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V3 Tube Problem? Oh my what did I do???

 
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V3 Tube Problem? Oh my what did I do???
 PostPosted: Mon May 30, 2011 11:01 pm Reply with quote  
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  TheWayTimMoves
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Ok so I have a problem and I decided I'd take it up with you guys before I do something I regret. I have a V3 head and I was playing it through a Carvin 412 with no problem but a few days later when I went to go turn it on, my tubes were blinking blue really fast and the head was making a horrible buzzing sound.

I play my V3 with it on the 50w switch and only the middle 2 power tubes were doing this crazy thing. I was looking over the head and cab when I realized that the head was set to 8 ohm and my cabinet was set to the 4 ohm (stereo) load. I have no idea how my cabinet switched itself but it has me worried now. I was gonna buy a set of new tubes and hopefully that will solve my problem but I hope my head isn't jacked up. I have been searching on the internet and I can't really find anything other than people saying to change the tubes.

Should I first just change the tubes and see what happens or what? Wall
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re: V3 Tube Problem? Oh my what did I do???
 PostPosted: Mon May 30, 2011 11:19 pm Reply with quote  
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  NCdan
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Change tubes and see if that fixes things.
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re: V3 Tube Problem? Oh my what did I do???
 PostPosted: Sun Jun 05, 2011 3:56 pm Reply with quote  
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  TheWayTimMoves
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So I changed all my tubes and I still have the problem. Does anybody have any advice? I'm going crazy over here hoping my amp isn't totally destroyed.
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re: V3 Tube Problem? Oh my what did I do???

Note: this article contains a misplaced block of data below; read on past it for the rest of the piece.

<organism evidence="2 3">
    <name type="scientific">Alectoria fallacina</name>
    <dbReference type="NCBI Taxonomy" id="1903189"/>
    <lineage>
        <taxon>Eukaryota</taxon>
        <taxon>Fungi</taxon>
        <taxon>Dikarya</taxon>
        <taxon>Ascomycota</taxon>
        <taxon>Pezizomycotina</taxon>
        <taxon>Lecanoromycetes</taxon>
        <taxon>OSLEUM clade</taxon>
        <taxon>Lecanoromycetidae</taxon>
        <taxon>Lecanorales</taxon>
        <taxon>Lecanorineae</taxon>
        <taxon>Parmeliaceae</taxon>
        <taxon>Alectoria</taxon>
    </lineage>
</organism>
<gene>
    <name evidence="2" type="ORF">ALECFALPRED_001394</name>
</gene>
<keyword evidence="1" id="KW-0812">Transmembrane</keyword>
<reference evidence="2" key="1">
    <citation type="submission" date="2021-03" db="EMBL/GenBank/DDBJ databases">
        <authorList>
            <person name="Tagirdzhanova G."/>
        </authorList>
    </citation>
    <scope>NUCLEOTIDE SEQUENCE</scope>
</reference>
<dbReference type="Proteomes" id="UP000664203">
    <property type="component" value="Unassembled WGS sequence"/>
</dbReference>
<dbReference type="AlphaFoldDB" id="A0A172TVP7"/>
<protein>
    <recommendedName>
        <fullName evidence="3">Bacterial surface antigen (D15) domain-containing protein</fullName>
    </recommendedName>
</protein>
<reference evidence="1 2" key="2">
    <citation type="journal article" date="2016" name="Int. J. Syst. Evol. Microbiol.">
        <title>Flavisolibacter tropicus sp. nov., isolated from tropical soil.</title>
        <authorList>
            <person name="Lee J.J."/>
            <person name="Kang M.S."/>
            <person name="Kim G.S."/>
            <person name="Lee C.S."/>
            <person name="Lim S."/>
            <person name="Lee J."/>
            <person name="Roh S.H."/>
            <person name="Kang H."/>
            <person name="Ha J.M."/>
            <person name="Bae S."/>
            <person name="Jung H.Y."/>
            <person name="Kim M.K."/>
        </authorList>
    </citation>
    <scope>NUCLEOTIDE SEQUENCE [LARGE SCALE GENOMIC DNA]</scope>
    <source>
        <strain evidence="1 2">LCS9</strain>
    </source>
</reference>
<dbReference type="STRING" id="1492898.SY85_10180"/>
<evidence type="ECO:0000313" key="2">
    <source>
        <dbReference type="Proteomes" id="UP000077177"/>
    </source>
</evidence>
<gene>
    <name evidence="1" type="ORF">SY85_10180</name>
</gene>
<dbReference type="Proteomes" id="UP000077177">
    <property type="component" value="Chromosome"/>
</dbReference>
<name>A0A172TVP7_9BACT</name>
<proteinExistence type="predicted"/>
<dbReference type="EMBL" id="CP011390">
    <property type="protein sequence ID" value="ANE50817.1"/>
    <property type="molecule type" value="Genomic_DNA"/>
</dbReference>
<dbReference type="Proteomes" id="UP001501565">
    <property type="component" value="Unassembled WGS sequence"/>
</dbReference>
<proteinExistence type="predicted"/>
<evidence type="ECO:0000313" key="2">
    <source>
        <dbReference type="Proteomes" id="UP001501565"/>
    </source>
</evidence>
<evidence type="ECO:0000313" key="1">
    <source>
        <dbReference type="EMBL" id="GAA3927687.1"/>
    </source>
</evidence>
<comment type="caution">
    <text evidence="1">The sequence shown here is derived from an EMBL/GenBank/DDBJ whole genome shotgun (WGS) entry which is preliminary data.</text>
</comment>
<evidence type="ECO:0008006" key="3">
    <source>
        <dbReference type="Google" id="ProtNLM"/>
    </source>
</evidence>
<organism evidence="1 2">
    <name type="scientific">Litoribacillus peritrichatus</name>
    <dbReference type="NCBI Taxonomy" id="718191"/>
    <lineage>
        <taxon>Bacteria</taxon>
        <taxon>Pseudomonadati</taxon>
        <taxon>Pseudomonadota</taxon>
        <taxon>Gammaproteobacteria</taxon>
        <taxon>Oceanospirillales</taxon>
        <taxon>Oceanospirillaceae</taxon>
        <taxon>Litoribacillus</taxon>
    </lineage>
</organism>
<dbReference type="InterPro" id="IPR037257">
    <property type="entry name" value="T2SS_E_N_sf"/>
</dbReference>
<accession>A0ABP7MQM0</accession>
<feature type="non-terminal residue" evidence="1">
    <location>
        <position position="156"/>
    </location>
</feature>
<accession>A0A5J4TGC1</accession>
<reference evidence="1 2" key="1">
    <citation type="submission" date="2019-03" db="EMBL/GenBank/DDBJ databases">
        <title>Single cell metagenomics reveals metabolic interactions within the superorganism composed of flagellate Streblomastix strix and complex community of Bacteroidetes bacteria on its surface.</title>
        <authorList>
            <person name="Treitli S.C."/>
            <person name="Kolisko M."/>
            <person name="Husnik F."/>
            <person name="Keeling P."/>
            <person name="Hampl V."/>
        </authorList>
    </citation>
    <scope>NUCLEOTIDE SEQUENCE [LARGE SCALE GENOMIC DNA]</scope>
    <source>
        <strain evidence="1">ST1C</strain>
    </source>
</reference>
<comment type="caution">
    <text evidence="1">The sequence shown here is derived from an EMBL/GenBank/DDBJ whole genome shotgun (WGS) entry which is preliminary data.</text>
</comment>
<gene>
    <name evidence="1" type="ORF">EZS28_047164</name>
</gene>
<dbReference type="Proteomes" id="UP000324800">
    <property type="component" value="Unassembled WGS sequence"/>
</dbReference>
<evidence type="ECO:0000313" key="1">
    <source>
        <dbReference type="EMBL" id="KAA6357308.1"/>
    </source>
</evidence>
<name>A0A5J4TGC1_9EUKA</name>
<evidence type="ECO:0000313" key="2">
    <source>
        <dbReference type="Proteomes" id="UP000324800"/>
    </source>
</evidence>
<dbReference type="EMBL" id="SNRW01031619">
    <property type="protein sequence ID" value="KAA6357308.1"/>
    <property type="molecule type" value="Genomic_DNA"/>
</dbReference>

PostPosted: Mon Jun 06, 2011 12:14 pm Reply with quote  
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  Jack The Ripper
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You might of fried the output transformer!
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Re: re: V3 Tube Problem? Oh my what did I do???
 PostPosted: Mon Jun 06, 2011 2:33 pm Reply with quote  
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  guccieng
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Jack The Ripper wrote:
You might of fried the output transformer!
i'd suspect the OT, too. how long and how hard were you pushing the amp with the impedance mis-match? the OT isn't exactly an easy (or cheap) fix, but i doubt the whole amp is destroyed.
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re: V3 Tube Problem? Oh my what did I do???
 PostPosted: Tue Jun 07, 2011 12:21 pm Reply with quote  
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  TheWayTimMoves
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Thanks guys for all your suggestions and I'm happy to say it's working 100% now. I took it to an amp tech and he seriously just plugged it in and it turned on perfectly. I asked him what he did and he said, "I didn't do anything, it works great." I felt ashamed but he said it's happened before and sometimes the bumpy car ride will put the amp in it's place. He even complimented me on the amp before I left.

So I guess the moral of the story is: Before you go torture yourself over a broken amp, drive over some speed bumps. Mr. Green
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re: V3 Tube Problem? Oh my what did I do???
 PostPosted: Wed Jun 29, 2011 9:54 am Reply with quote  
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  jcksn1234
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It was your speaker cable.

I use an attenuator with my v3. I had a george l speaker cable going from amp to attenuator, and just an old regular one into the cab. I had the same flickering tubes and the sound was almost like a tremolo. i trouble shot everything from new tubes, asking on the forum, and power cables. just checked from head to cab with the ordinary speaker cable and it's a bingo!

I recut the george l and everything worked fine for a long time. eventually it happened again and i just switched the position of the cables. no problem since and that was a few years ago.